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Taking Heat Exchanger Design to the Next Level with High-Performance Geometry

Heat exchanger efficiency has long been held back by traditional modeling software and manufacturing processes not capable of producing advanced geometries. Read below to see how nTop Platform enables heat exchanger designs with optimized surface area and reduced weight as compared to their traditionally designed counterparts.

Ryan O'Hara
December 16, 2019

In our modern lives we are surrounded by devices that are intended to make our day to day experiences more productive and enjoyable. These devices can take many forms and are often composed of mechanical and electrical systems that require the regulation of temperature to perform their primary function. The technology associated with computers, televisions and smartphones enables our modern lifestyle. In these electronic devices, the heat associated with the processing of electricity must be mitigated for these devices to function. Mechanical systems associated with aircraft and automobile transportation also require the regulation and transfer of heat from the engines that power these systems.

Point being: Work creates heat and that heat must be transported away so that the modern devices we rely on are able to function. 

 

 Figure 1: Additively manufactured triply periodic minimal surface heatsinks for use in electronic applications.  Printed by Renishaw on an AM500Q

 

Types Of Heat Exchangers

There are many examples of heat exchangers that can be used to transport heat. These types are defined by the system requirement and the physical method in which they move heat away from critical areas. Conduction is the transfer of heat energy by direct contact, Convection is the movement of heat by actual motion of fluids and Radiation is the transfer of energy with the help of electromagnetic waves. For the purposes of this article, we will only consider heat exchangers that use conduction and convection.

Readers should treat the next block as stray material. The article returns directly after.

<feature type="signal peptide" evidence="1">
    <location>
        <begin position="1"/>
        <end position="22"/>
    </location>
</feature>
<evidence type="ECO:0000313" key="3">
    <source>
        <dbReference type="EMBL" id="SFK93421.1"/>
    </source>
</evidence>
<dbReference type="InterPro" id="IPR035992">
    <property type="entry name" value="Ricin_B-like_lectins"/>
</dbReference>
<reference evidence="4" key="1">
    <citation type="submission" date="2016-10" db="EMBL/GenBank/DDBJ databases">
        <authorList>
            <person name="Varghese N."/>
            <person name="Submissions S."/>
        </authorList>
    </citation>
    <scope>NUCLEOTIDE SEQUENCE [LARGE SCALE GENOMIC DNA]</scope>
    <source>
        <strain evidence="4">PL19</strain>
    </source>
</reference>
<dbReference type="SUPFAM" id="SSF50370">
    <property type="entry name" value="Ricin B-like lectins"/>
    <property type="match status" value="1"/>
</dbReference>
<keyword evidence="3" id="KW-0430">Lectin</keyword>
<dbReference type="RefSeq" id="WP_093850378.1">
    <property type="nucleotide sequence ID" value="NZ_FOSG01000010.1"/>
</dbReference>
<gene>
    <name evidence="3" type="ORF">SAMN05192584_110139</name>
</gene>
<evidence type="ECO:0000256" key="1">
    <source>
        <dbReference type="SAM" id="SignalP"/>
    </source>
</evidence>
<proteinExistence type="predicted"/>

Figure 2: There are three kinds of heat transfer: conduction, convection, and radiation

 

A heat sink is a passive heat exchanger that transfers the heat generated by an electronic or a mechanical device to a fluid medium, often air or a liquid coolant, where it is dissipated away from the device, thereby allowing regulation of the device’s temperature at optimal levels.

 

Electronic Heat Dissipation – Conduction/Convection Heat Sink

Heat sinks are commonly found in electronic devices and their effectiveness is dominated by the surface area in contact with the cooling medium surrounding it. With today’s rising computational requirements designers are forced to maximize performance by maximizing the surface area of a heatsink in a given volume. This quickly becomes a geometry game and nTopology offers a competitive advantage to designers as we can leverage our advanced geometry kernel to provide complex surfaces with large amounts of surface area and very thin walls. 

Figure 3: nTopology can be used to enable design studies to identify the optimal geometry for an application.  In this example, a variety of TPMS structures: Gyroid, Schwarz-P, and Lidinoid structures with varying periodicity and thickness are demonstrated.

 

In this example, nTop Platform was used to define a volume that could be used to generatively design a heat sink that would maximize surface area while minimizing mass. This was implemented using an advanced geometry representation to mathematically and precisely control surfaces. In this case, Triply Periodic Minimal Surfaces (TPMS) were used, which have been shown to have an incredibly high strength to weight ratios for structural applications. When coupled with advanced manufacturing methods these structures offer unlimited possibilities that allow designers to create multifunctional structures with both high strength and heat dissipative properties.